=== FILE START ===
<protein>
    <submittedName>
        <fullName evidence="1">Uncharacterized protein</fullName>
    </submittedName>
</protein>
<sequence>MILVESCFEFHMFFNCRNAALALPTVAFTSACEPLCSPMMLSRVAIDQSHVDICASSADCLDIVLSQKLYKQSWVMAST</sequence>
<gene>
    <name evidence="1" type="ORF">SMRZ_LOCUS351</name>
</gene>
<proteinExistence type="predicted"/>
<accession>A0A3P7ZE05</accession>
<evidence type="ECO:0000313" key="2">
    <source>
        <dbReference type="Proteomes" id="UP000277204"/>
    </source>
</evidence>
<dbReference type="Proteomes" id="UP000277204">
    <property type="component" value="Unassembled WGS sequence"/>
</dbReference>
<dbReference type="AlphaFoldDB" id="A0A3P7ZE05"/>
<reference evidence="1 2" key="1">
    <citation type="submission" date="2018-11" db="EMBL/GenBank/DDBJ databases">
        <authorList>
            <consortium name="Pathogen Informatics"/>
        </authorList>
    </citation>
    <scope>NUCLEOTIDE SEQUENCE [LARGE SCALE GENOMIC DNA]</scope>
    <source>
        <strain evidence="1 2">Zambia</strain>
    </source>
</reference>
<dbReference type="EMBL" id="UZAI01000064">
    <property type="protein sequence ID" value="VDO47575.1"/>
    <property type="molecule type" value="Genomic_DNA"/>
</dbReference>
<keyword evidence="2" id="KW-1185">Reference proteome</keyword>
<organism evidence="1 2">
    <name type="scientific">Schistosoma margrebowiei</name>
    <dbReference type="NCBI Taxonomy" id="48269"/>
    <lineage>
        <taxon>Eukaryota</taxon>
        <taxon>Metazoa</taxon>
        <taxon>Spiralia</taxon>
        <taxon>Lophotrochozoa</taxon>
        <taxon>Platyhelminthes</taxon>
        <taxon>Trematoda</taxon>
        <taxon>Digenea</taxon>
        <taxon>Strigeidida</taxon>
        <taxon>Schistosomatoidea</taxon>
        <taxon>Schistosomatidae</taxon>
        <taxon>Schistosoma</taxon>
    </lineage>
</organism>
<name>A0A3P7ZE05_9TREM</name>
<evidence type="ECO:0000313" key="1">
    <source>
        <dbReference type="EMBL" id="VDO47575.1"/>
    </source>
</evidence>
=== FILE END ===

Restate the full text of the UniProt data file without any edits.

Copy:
<protein>
    <submittedName>
        <fullName evidence="1">Uncharacterized protein</fullName>
    </submittedName>
</protein>
<sequence>MILVESCFEFHMFFNCRNAALALPTVAFTSACEPLCSPMMLSRVAIDQSHVDICASSADCLDIVLSQKLYKQSWVMAST</sequence>
<gene>
    <name evidence="1" type="ORF">SMRZ_LOCUS351</name>
</gene>
<proteinExistence type="predicted"/>
<accession>A0A3P7ZE05</accession>
<evidence type="ECO:0000313" key="2">
    <source>
        <dbReference type="Proteomes" id="UP000277204"/>
    </source>
</evidence>
<dbReference type="Proteomes" id="UP000277204">
    <property type="component" value="Unassembled WGS sequence"/>
</dbReference>
<dbReference type="AlphaFoldDB" id="A0A3P7ZE05"/>
<reference evidence="1 2" key="1">
    <citation type="submission" date="2018-11" db="EMBL/GenBank/DDBJ databases">
        <authorList>
            <consortium name="Pathogen Informatics"/>
        </authorList>
    </citation>
    <scope>NUCLEOTIDE SEQUENCE [LARGE SCALE GENOMIC DNA]</scope>
    <source>
        <strain evidence="1 2">Zambia</strain>
    </source>
</reference>
<dbReference type="EMBL" id="UZAI01000064">
    <property type="protein sequence ID" value="VDO47575.1"/>
    <property type="molecule type" value="Genomic_DNA"/>
</dbReference>
<keyword evidence="2" id="KW-1185">Reference proteome</keyword>
<organism evidence="1 2">
    <name type="scientific">Schistosoma margrebowiei</name>
    <dbReference type="NCBI Taxonomy" id="48269"/>
    <lineage>
        <taxon>Eukaryota</taxon>
        <taxon>Metazoa</taxon>
        <taxon>Spiralia</taxon>
        <taxon>Lophotrochozoa</taxon>
        <taxon>Platyhelminthes</taxon>
        <taxon>Trematoda</taxon>
        <taxon>Digenea</taxon>
        <taxon>Strigeidida</taxon>
        <taxon>Schistosomatoidea</taxon>
        <taxon>Schistosomatidae</taxon>
        <taxon>Schistosoma</taxon>
    </lineage>
</organism>
<name>A0A3P7ZE05_9TREM</name>
<evidence type="ECO:0000313" key="1">
    <source>
        <dbReference type="EMBL" id="VDO47575.1"/>
    </source>
</evidence>